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Speaking German as a third language makes me really proud. It has been such a long way to come to this point. Every little single step has helped me a lot: from talking to a waiter while asking for a coffee, to observing the billboards on the street, or reading the news displayed in the U-bahn.
Learning German, as I was telling you here, is not the easiest thing in the world. But there are things that can really help you during your stay in Germany. So here are my top expressions and tips that you absolutely must know!
The basic dictionary of German.
- Guten Morgen: don’t say it if 10:00 in the morning are already passed. Germans will look at you in a strange way. If it’s not early, better to greet with Guten Tag, valid for the whole day.
- Zu mitnehmen: literally “to take away”. This expression will help you a lot in case you don’t want to stop in a café to drink your cappuccino, or if you are not able to finish your pizza. You can easily take it at home: the waste of food is not tolerated here.
- Zu verschenken: you can find this writing everywhere, especially if you walk across the old East Berlin. People here used to leave their old stuff in the street. This is not seen in a rude manner, not at all. If you don’t need an object anymore, there is perhaps someone that does instead. This is how I furnished my own apartment, for example. If you read this sign, feel free to take what you need with you.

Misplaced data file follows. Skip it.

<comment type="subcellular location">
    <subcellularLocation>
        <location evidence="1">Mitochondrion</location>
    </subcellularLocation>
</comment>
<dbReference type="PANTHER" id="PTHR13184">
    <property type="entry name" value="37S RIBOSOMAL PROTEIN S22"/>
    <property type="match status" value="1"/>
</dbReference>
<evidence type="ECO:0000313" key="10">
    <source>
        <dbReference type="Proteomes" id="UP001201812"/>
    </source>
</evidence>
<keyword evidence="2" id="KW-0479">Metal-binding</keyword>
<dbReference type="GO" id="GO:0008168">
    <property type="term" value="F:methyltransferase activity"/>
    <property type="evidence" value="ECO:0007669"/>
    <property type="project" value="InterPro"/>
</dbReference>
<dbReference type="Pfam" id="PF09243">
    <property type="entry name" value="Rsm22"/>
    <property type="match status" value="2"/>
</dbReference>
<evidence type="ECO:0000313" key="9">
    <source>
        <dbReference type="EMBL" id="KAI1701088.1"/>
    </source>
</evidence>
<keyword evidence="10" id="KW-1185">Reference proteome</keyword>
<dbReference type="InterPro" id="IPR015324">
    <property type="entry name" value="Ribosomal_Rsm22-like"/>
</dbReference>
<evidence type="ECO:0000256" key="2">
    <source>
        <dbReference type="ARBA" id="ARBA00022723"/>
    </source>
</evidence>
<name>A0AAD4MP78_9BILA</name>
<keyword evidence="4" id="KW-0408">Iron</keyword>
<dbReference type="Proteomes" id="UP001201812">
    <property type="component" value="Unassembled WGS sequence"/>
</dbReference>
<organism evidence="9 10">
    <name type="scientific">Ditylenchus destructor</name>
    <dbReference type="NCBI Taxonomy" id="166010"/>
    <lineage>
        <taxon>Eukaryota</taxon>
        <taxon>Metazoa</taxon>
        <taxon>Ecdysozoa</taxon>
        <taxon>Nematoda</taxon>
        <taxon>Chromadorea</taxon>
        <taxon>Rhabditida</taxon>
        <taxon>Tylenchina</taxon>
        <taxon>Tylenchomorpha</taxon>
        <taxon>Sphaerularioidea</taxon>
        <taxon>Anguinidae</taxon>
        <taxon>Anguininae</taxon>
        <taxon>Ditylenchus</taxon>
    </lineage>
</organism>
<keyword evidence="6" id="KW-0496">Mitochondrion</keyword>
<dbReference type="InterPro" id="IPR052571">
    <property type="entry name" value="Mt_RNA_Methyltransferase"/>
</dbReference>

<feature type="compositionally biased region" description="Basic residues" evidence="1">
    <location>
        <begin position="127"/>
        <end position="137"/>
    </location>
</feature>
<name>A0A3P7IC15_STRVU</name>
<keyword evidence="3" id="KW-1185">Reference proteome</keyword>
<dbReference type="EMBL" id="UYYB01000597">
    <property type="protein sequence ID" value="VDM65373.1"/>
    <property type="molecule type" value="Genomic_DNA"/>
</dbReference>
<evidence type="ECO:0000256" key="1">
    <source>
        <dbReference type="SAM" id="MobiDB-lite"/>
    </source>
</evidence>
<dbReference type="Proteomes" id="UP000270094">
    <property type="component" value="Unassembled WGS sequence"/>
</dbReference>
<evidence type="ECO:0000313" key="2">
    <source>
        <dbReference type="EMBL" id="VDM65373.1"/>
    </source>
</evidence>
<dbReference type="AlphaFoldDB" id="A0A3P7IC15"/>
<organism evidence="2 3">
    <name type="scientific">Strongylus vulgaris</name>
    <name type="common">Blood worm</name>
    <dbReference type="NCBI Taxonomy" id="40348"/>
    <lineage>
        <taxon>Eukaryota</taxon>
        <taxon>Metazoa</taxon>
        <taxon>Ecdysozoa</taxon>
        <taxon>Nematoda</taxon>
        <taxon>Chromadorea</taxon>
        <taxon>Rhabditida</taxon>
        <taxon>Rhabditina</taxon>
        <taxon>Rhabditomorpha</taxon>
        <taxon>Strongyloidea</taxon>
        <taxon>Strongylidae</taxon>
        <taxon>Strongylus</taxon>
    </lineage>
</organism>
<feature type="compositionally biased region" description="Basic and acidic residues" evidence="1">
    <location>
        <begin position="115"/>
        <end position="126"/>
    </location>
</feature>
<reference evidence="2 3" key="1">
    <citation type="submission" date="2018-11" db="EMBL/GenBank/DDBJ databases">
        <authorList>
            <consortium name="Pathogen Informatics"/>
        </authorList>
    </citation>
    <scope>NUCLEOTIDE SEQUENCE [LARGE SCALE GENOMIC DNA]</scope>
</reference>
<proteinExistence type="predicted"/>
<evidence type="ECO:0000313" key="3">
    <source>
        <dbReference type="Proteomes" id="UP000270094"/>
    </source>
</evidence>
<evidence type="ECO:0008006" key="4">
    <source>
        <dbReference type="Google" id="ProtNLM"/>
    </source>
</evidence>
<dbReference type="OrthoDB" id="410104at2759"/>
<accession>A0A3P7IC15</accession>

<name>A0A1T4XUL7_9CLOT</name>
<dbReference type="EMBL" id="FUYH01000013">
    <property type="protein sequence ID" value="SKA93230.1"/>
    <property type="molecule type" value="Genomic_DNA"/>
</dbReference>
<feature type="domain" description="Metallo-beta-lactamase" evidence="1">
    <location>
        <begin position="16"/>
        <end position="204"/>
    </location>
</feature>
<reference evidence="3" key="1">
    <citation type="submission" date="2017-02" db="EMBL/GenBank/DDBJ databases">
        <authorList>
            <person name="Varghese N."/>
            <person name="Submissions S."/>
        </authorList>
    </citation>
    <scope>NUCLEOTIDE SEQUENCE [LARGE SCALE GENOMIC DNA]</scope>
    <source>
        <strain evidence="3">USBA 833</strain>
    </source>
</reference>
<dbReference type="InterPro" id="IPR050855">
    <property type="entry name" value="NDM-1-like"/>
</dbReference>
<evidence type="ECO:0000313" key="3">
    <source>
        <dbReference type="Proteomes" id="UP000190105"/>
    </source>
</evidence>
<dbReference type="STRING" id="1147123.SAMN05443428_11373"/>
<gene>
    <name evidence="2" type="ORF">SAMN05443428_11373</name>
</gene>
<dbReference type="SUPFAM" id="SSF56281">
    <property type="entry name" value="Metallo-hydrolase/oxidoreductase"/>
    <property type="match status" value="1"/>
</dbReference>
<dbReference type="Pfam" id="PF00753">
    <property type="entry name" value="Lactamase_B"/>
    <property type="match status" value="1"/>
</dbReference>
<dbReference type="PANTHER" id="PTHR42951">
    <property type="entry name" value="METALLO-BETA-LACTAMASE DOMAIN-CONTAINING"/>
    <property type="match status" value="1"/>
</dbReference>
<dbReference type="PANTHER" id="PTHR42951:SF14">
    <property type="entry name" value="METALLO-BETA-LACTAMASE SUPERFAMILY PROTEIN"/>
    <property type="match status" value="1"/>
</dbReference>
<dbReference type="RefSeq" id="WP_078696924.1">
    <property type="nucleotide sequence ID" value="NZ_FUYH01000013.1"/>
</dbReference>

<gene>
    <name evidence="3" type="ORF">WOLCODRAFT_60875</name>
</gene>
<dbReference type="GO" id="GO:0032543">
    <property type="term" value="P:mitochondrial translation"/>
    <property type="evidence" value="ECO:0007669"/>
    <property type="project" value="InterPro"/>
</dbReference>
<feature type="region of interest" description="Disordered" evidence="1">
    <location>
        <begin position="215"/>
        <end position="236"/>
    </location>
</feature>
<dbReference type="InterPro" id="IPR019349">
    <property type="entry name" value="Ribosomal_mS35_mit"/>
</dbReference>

- Alles klar! This expression can be used in different ways: it means, alright, ok, perfect, I got it… you will hear it so often that you will repeat it automatically. Alles klar can be also used at the end of a phone conversation, or to ask someone if everything is fine.
- Lecker: delicious! Probably the most used cooking compliment here in Germany. If you appreciate what you are eating, this is a good word to know.
- Genau: literally “exactly”, this word is something you definitely need to know. You will see how Germans overuse this expression. It belongs to the everyday life, and it’s impossible to avoid it.
- Keine Ahnung: this saying it’s used to tell your interlocutor you don’t have any idea about the topic you’re talking about.
- Mach’s gut! Take care! If you’re leaving the office after a working day or just saying goodbye to a friend, this expression will suit you.
- Freut mich, Sie kennen zu lernen: nice to meet you! It’s actually not so common here to say it, at least, not the whole phrase. Freut mich it’s enough, but it’s not something you say necessarily when meeting a person. It’s anyway good to know. If you just arrived in Germany, don’t worry, you can say “Hallo”, and it will be perfect!
- Hallo/Tschüß: hi/bye! In German Hallo it’s used to greet while meeting someone; Tschüß or Ciao, are used instead while leaving a place. Can you imagine my face (the face of an Italian girl), the first time someone told me “Ciao”? I thought it was a joke, or that my hearing is gone. None of those, fortunately! This is the beauty of learning foreign languages.